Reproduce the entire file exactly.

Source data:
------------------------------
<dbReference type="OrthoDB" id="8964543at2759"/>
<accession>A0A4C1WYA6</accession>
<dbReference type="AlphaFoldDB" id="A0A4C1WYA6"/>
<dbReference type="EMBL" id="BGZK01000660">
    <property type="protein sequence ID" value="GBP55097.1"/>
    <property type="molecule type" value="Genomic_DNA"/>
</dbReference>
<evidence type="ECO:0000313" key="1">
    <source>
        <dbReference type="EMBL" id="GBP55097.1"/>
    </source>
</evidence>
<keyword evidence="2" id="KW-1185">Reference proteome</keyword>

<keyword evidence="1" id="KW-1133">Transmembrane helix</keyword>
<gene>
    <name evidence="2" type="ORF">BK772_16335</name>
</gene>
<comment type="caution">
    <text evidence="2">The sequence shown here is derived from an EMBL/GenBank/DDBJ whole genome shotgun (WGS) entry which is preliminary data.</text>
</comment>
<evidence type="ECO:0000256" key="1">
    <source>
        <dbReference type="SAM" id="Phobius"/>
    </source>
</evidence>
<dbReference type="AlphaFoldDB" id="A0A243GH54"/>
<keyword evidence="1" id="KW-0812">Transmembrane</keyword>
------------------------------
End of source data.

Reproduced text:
<dbReference type="OrthoDB" id="8964543at2759"/>
<accession>A0A4C1WYA6</accession>
<dbReference type="AlphaFoldDB" id="A0A4C1WYA6"/>
<dbReference type="EMBL" id="BGZK01000660">
    <property type="protein sequence ID" value="GBP55097.1"/>
    <property type="molecule type" value="Genomic_DNA"/>
</dbReference>
<evidence type="ECO:0000313" key="1">
    <source>
        <dbReference type="EMBL" id="GBP55097.1"/>
    </source>
</evidence>
<keyword evidence="2" id="KW-1185">Reference proteome</keyword>

<keyword evidence="1" id="KW-1133">Transmembrane helix</keyword>
<gene>
    <name evidence="2" type="ORF">BK772_16335</name>
</gene>
<comment type="caution">
    <text evidence="2">The sequence shown here is derived from an EMBL/GenBank/DDBJ whole genome shotgun (WGS) entry which is preliminary data.</text>
</comment>
<evidence type="ECO:0000256" key="1">
    <source>
        <dbReference type="SAM" id="Phobius"/>
    </source>
</evidence>
<dbReference type="AlphaFoldDB" id="A0A243GH54"/>
<keyword evidence="1" id="KW-0812">Transmembrane</keyword>